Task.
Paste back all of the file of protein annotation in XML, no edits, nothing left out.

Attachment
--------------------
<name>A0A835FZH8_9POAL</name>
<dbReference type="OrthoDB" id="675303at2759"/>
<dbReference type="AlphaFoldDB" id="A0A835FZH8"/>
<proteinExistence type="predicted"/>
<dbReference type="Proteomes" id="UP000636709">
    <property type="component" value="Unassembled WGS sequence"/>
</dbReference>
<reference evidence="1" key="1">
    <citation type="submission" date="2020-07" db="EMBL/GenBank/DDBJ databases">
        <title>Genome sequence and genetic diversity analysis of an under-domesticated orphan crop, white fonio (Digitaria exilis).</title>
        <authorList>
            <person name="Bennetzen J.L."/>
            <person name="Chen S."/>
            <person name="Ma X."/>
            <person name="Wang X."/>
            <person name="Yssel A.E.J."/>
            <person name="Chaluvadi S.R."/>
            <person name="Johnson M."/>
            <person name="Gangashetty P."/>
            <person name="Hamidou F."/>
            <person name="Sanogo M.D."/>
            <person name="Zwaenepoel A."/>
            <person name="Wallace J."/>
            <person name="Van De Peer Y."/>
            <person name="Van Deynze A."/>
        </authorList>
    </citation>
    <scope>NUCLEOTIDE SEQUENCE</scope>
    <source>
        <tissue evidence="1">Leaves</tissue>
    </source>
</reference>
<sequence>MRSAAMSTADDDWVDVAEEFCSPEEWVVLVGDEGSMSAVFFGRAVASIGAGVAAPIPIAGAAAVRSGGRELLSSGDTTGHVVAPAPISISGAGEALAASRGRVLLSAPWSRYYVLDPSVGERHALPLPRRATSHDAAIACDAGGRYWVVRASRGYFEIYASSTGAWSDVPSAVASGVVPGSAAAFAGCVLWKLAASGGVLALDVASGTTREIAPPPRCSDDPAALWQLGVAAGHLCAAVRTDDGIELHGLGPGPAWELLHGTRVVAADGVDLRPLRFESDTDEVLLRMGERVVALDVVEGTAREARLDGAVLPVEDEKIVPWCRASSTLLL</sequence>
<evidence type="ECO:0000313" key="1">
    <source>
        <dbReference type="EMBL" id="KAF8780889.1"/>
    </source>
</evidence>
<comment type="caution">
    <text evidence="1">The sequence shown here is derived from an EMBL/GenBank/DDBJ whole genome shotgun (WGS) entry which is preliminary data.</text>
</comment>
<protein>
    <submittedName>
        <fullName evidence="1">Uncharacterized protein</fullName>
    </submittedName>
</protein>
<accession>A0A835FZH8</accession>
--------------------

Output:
<name>A0A835FZH8_9POAL</name>
<dbReference type="OrthoDB" id="675303at2759"/>
<dbReference type="AlphaFoldDB" id="A0A835FZH8"/>
<proteinExistence type="predicted"/>
<dbReference type="Proteomes" id="UP000636709">
    <property type="component" value="Unassembled WGS sequence"/>
</dbReference>
<reference evidence="1" key="1">
    <citation type="submission" date="2020-07" db="EMBL/GenBank/DDBJ databases">
        <title>Genome sequence and genetic diversity analysis of an under-domesticated orphan crop, white fonio (Digitaria exilis).</title>
        <authorList>
            <person name="Bennetzen J.L."/>
            <person name="Chen S."/>
            <person name="Ma X."/>
            <person name="Wang X."/>
            <person name="Yssel A.E.J."/>
            <person name="Chaluvadi S.R."/>
            <person name="Johnson M."/>
            <person name="Gangashetty P."/>
            <person name="Hamidou F."/>
            <person name="Sanogo M.D."/>
            <person name="Zwaenepoel A."/>
            <person name="Wallace J."/>
            <person name="Van De Peer Y."/>
            <person name="Van Deynze A."/>
        </authorList>
    </citation>
    <scope>NUCLEOTIDE SEQUENCE</scope>
    <source>
        <tissue evidence="1">Leaves</tissue>
    </source>
</reference>
<sequence>MRSAAMSTADDDWVDVAEEFCSPEEWVVLVGDEGSMSAVFFGRAVASIGAGVAAPIPIAGAAAVRSGGRELLSSGDTTGHVVAPAPISISGAGEALAASRGRVLLSAPWSRYYVLDPSVGERHALPLPRRATSHDAAIACDAGGRYWVVRASRGYFEIYASSTGAWSDVPSAVASGVVPGSAAAFAGCVLWKLAASGGVLALDVASGTTREIAPPPRCSDDPAALWQLGVAAGHLCAAVRTDDGIELHGLGPGPAWELLHGTRVVAADGVDLRPLRFESDTDEVLLRMGERVVALDVVEGTAREARLDGAVLPVEDEKIVPWCRASSTLLL</sequence>
<evidence type="ECO:0000313" key="1">
    <source>
        <dbReference type="EMBL" id="KAF8780889.1"/>
    </source>
</evidence>
<comment type="caution">
    <text evidence="1">The sequence shown here is derived from an EMBL/GenBank/DDBJ whole genome shotgun (WGS) entry which is preliminary data.</text>
</comment>
<protein>
    <submittedName>
        <fullName evidence="1">Uncharacterized protein</fullName>
    </submittedName>
</protein>
<accession>A0A835FZH8</accession>